Risk factors for colonization with extended-spectrum beta-lactamase producing Enterobacteriaceae in healthcare students on clinical assignment abroad: A prospective study
2015 (English)In: Travel Medicine and Infectious Disease, ISSN 1477-8939, E-ISSN 1873-0442, Vol. 13, no 3, 223-229 p.Article in journal (Refereed) Published
Background: The increase of antibiotic resistance in clinically important bacteria is a worldwide threat, especially in healthcare environments. International travel is a risk factor for gut colonization with extended-spectrum beta-lactamase-producing Enterobacteriaceae (ESBL-PE). The risk for healthcare students of being colonized with ESBL-PE when participating in patient-related work abroad has not been previously investigated. Methods: Swedish healthcare students travelling for pre-clinical and clinical courses outside Scandinavia submitted faecal samples and survey data before and after travel. The faecal samples were screened for ESBL-PE and carbapenemase-producing Enterobacteriaceae (CPE). Screening results and survey data were analysed to identify risk factors for colonization. Results: In the 99 subjects who submitted a full set of samples, 35% were colonized with a new ESBL-PE strain during travel. No CPE was found. The most important risk factor for ESBL-PE colonization was travel destination, and the highest colonization rate was found in the South East Asia region. Antibiotic treatment during travel was an independent risk factor for ESBL-PE colonization but patient-related work was not significantly associated with an increased risk. Conclusions: Patient-related work abroad was not a risk factor for ESBL-PE suggesting that transmission from patients is uncommon. Pre-travel advice on avoiding unnecessary antibiotic treatment during travel is recommended.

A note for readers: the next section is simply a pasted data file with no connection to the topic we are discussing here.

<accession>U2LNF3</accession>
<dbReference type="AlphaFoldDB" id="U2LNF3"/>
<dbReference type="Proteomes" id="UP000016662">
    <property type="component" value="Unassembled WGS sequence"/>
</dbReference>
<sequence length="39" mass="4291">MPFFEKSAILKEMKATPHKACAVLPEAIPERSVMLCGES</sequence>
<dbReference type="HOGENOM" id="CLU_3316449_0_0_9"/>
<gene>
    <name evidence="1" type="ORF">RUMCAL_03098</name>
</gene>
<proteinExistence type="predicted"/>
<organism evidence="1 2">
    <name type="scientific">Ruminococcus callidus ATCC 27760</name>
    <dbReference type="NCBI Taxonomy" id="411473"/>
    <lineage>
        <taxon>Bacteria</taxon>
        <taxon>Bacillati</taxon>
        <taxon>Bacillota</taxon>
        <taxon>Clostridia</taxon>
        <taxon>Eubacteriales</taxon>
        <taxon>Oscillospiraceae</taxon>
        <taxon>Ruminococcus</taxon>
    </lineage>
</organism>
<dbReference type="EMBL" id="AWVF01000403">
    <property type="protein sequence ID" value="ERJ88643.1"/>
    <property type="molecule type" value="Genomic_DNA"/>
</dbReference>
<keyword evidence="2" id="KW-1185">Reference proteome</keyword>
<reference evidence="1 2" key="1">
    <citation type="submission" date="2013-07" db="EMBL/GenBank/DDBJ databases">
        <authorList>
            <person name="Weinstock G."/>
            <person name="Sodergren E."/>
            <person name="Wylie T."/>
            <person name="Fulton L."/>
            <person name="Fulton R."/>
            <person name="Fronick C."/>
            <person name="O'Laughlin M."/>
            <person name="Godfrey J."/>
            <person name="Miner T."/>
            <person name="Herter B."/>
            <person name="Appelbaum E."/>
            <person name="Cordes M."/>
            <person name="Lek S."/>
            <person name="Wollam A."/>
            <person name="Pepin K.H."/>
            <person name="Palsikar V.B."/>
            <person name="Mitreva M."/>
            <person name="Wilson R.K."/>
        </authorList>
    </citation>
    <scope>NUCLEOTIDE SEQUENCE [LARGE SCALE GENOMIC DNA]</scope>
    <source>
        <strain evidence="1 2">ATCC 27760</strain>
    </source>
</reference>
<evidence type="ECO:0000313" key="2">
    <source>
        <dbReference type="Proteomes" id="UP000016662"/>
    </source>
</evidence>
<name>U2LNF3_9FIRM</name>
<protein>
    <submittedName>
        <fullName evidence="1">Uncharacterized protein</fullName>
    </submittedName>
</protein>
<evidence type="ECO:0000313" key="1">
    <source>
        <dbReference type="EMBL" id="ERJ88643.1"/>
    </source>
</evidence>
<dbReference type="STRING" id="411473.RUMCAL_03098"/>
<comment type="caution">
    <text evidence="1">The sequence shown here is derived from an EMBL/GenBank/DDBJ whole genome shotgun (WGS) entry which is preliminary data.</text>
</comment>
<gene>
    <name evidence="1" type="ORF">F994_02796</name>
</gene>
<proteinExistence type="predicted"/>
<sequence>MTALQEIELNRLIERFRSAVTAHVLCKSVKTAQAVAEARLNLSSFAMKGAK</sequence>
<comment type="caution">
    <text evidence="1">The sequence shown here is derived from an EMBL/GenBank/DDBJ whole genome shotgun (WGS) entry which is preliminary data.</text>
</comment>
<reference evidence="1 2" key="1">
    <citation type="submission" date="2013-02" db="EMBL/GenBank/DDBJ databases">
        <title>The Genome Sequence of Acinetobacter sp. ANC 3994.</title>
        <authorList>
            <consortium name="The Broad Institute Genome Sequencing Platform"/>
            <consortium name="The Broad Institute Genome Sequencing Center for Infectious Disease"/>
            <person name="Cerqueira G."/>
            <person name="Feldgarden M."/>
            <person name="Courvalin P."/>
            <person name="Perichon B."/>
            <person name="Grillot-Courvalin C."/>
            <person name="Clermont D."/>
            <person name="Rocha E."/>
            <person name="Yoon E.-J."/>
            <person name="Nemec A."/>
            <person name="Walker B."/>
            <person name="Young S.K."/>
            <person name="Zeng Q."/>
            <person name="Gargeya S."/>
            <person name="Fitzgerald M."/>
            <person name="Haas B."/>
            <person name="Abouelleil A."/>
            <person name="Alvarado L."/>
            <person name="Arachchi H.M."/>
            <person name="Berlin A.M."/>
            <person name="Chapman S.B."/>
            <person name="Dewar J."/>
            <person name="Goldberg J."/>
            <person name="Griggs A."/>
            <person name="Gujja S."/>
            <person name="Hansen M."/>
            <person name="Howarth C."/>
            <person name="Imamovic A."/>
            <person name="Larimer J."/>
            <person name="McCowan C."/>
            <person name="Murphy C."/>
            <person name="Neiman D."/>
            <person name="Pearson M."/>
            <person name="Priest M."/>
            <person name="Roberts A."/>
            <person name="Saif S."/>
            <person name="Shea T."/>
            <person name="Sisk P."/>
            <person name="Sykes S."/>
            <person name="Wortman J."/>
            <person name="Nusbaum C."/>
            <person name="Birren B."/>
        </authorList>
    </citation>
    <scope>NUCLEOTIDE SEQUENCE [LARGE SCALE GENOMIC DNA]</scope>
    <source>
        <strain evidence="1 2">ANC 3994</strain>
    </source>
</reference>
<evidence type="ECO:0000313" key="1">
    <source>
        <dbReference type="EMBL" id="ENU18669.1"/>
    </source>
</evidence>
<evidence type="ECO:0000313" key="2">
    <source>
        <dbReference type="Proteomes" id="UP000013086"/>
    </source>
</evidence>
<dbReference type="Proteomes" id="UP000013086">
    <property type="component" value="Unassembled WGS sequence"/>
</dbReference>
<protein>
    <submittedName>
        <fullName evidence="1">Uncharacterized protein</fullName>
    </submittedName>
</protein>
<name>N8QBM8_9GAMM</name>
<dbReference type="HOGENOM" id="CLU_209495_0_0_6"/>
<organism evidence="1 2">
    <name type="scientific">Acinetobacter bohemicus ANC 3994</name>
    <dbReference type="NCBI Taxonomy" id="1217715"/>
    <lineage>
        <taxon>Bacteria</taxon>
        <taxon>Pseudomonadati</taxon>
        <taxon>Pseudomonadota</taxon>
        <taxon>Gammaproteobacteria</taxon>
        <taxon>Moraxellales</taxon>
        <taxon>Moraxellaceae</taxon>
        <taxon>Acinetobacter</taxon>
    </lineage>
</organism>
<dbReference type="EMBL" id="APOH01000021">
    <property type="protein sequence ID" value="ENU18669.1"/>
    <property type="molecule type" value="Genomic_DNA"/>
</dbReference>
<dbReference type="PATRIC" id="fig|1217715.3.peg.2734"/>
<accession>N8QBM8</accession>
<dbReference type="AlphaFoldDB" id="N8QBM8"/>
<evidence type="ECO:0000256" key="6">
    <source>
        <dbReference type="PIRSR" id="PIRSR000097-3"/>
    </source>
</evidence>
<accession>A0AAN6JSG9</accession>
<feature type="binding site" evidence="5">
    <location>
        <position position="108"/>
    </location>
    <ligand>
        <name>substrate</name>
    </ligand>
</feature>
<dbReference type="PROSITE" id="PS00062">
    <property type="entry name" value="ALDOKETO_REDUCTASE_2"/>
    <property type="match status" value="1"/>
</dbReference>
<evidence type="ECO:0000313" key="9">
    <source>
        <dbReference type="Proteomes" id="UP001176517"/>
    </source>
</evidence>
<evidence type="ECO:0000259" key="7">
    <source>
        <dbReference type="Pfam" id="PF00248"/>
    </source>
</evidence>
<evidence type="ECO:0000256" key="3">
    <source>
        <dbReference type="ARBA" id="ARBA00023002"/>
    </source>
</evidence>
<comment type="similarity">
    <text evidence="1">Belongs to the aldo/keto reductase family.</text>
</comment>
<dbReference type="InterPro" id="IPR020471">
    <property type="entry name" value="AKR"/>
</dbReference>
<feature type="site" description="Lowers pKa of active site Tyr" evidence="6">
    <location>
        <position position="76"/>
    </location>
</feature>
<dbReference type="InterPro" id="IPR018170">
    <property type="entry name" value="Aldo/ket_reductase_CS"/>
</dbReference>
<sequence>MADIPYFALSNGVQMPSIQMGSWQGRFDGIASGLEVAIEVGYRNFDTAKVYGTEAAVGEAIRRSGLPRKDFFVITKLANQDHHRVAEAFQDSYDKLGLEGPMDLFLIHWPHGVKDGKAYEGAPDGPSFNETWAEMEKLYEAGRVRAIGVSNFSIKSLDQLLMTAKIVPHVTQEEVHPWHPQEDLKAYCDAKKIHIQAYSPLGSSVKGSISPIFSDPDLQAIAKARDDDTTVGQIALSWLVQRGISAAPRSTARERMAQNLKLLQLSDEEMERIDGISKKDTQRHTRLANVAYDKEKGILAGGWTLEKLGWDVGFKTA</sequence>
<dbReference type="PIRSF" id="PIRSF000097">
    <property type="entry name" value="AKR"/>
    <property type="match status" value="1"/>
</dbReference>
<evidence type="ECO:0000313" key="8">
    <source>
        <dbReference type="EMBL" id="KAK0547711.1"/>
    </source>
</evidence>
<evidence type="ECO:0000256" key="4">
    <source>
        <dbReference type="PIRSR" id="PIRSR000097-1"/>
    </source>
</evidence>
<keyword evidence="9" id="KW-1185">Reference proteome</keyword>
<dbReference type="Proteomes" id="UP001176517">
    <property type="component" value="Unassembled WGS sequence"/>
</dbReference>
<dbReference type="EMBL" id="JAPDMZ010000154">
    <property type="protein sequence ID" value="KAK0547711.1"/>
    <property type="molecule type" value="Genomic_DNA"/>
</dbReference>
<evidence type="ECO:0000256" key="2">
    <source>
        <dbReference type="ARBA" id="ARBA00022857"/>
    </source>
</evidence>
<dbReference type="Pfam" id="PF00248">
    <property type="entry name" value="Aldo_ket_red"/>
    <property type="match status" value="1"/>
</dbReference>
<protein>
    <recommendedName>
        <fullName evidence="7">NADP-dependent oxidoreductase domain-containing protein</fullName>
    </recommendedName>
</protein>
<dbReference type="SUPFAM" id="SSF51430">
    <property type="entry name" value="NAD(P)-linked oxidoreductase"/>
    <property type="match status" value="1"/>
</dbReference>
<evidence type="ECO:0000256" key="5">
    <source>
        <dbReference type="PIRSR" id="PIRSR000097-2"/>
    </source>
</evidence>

Place, publisher, year, edition, pages
2015. Vol. 13, no 3, 223-229 p.
Anti-bacterial agents, Drug resistance, Beta-lactamases, Enterobacteriaceae, Travel
IdentifiersURN: urn:nbn:se:umu:diva-106613DOI: 10.1016/j.tmaid.2015.04.007ISI: 000357348200005PubMedID: 25982453OAI: oai:DiVA.org:umu-106613DiVA: diva2:843252